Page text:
Mark Sanford: ‘I hope’ Trump is a ‘temporary blip on the radar screen’

Greg Nash

Outgoing GOP Rep. Mark Sanford (S.C.), who lost his primary after President Trump endorsed his opponent, slammed the president’s tone and said on Wednesday that he worried how it would affect the Republican Party in the future.

“I think again it hurts the Republican Party, and we saw it in this election. This wouldn’t be my words, but if you look at someone like Karl Rove, what he said emphatically was that we’ve been hurt in suburban districts based on tone alone. Style at some level can be substance, and when you go again to the lengths the president has on this stylistic change of really paving ground that we’ve never seen paved before, there is an electoral consequence,” Sanford said on CNN’s “New Day.” 

{mosads}“This is a temporary blip on the radar screen … I hope so, if not we’re in real trouble. The roots of the Republican Party run much deeper. A lot of people work for years, generations even, in the traditional components of conservatism, and we got to go back to our roots going forward. If not, we’re going to find ourselves in something of a no man’s land in political ground and in policy ground,” he added.

Trump endorsed Katie Arrington, Sanford’s primary opponent in South Carolina’s 1st Congressional District, after Sanford criticized the tone coming out of the White House.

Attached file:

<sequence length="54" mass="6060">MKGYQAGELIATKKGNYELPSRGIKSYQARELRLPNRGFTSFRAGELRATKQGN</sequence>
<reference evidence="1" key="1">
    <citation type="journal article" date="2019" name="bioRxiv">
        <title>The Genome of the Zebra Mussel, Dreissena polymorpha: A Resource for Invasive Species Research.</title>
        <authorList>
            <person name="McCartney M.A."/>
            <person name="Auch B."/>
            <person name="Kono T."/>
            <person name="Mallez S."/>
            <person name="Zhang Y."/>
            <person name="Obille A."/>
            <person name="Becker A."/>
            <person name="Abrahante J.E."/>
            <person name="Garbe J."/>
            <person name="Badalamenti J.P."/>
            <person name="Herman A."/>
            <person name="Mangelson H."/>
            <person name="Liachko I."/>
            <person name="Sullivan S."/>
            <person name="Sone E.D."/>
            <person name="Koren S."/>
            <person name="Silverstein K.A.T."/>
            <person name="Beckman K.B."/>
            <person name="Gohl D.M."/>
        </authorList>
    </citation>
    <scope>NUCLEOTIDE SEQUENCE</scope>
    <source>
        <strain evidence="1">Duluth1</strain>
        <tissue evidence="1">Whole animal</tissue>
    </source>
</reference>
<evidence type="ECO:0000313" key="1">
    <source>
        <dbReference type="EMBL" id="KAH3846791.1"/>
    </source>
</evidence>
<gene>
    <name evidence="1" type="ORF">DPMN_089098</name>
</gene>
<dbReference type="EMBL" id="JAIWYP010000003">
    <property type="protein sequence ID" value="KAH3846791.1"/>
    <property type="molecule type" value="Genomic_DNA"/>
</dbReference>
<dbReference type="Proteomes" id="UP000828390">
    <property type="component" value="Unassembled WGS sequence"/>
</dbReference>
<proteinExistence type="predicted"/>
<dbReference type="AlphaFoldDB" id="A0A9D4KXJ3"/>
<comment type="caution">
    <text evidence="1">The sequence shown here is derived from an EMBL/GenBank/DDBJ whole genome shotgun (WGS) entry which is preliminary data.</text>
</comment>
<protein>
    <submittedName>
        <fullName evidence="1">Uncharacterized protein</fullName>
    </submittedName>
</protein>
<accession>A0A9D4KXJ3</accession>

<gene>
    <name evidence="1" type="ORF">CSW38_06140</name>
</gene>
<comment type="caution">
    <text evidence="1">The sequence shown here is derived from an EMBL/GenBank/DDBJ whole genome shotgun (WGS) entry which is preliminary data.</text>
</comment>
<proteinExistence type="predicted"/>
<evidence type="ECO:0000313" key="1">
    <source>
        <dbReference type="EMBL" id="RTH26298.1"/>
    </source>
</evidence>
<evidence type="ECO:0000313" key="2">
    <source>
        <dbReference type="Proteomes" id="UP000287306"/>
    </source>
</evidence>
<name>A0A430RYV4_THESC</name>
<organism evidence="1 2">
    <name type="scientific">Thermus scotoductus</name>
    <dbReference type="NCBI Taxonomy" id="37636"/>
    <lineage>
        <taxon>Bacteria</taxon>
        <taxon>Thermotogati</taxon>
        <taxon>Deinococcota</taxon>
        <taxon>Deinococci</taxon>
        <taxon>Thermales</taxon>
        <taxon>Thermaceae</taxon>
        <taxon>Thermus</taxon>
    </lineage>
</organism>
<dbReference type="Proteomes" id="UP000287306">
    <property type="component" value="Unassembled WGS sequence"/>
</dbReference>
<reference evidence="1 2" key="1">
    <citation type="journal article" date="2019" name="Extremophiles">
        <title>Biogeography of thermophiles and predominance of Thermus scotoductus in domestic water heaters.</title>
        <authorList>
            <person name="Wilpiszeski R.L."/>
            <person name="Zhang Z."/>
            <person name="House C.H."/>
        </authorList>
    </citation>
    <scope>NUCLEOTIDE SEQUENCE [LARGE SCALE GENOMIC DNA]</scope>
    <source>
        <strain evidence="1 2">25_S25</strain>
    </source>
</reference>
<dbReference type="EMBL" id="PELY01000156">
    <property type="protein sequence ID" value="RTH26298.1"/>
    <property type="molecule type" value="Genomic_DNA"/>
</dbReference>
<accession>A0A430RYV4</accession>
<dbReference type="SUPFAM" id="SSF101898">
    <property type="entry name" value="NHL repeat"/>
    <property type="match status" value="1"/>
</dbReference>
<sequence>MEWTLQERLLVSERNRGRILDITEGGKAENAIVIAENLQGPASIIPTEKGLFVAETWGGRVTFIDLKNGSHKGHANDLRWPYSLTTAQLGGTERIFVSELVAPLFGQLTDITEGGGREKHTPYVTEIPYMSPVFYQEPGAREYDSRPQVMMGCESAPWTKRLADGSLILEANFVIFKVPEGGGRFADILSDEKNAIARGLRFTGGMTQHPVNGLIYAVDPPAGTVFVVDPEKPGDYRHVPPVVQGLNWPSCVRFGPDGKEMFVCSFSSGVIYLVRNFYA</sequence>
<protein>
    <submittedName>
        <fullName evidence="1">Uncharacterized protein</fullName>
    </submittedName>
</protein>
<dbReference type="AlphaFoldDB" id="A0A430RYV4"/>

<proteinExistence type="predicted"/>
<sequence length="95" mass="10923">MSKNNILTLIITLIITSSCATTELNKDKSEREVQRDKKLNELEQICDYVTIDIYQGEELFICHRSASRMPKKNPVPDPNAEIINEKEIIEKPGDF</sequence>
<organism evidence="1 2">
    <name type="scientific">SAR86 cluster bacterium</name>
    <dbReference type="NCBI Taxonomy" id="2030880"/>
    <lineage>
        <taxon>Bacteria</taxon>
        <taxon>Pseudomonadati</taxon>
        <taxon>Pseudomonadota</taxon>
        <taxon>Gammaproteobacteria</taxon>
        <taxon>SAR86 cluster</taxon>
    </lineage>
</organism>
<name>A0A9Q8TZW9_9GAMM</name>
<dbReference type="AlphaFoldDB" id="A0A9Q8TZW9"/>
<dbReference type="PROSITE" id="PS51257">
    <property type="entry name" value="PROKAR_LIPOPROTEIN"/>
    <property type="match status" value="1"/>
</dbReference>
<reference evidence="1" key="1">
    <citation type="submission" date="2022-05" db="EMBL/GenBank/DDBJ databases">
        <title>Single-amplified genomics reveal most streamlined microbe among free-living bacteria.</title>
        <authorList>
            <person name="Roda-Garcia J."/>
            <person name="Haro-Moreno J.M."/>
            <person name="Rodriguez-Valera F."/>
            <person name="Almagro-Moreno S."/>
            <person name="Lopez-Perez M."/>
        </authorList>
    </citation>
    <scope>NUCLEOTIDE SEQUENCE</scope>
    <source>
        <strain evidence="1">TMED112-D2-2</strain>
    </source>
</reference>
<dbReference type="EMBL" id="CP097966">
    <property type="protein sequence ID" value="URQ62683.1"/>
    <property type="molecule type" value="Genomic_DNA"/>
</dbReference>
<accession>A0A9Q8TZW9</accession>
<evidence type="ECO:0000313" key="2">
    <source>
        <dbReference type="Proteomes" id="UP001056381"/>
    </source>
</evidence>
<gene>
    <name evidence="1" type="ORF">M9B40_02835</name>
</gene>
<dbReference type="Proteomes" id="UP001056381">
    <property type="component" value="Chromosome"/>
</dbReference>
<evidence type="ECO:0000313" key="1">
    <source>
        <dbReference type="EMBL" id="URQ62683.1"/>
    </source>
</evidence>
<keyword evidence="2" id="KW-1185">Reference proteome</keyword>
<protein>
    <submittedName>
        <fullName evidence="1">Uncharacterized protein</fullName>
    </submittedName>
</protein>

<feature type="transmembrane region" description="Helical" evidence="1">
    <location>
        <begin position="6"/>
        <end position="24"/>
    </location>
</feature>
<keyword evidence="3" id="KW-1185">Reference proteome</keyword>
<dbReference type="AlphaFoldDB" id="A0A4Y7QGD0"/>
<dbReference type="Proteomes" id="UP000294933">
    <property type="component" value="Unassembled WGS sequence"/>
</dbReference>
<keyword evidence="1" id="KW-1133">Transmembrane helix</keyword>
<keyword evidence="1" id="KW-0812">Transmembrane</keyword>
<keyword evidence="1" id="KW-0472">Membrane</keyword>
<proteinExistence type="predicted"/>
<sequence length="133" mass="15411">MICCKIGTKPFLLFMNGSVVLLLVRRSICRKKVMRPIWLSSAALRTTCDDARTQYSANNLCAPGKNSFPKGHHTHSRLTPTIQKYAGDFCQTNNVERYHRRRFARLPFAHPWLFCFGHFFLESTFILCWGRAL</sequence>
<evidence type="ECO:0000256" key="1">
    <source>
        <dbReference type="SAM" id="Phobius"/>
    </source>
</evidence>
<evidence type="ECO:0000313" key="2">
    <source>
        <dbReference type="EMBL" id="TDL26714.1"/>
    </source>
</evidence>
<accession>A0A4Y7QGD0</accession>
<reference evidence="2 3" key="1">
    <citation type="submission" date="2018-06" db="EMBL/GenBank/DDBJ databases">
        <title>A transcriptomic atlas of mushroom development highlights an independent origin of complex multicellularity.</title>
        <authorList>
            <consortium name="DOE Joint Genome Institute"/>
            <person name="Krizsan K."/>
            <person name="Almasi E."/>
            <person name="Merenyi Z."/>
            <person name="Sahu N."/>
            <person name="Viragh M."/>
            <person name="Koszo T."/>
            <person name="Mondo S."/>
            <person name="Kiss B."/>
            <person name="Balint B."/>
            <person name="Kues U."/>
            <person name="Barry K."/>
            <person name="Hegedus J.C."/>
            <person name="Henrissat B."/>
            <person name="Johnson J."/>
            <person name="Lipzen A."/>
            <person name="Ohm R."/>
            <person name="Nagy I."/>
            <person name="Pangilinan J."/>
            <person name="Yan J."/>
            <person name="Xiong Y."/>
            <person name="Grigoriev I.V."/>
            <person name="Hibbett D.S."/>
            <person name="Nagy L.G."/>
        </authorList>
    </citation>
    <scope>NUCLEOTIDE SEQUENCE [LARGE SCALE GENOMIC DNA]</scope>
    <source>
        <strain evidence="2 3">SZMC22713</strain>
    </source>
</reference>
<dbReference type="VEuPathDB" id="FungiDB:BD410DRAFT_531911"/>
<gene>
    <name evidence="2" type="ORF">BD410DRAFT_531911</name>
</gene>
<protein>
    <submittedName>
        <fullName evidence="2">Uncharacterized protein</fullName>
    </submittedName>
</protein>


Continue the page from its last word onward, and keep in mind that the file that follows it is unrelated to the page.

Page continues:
“Mark Sanford has been very unhelpful to me in my campaign to [Make America Great Again]. He is MIA and nothing but trouble. He is better off in Argentina. I fully endorse Katie Arrington for Congress in SC, a state I love. She is tough on crime and will continue our fight to lower taxes. VOTE Katie!” the president tweeted in June, referencing a highly publicized extramarital affair Sanford had.

Democrat Joe Cunningham defeated Arrington in last week’s midterms, marking the first time a Democrat will hold South Carolina’s ruby red 1st District in decades. 

Sanford’s was one of several Republican-held seats that flipped in the midterm elections after largely suburban voters revolted against the president. Democrats could gain nearly 40 seats in Congress’s lower chamber. 

Tags Donald Trump Mark Sanford
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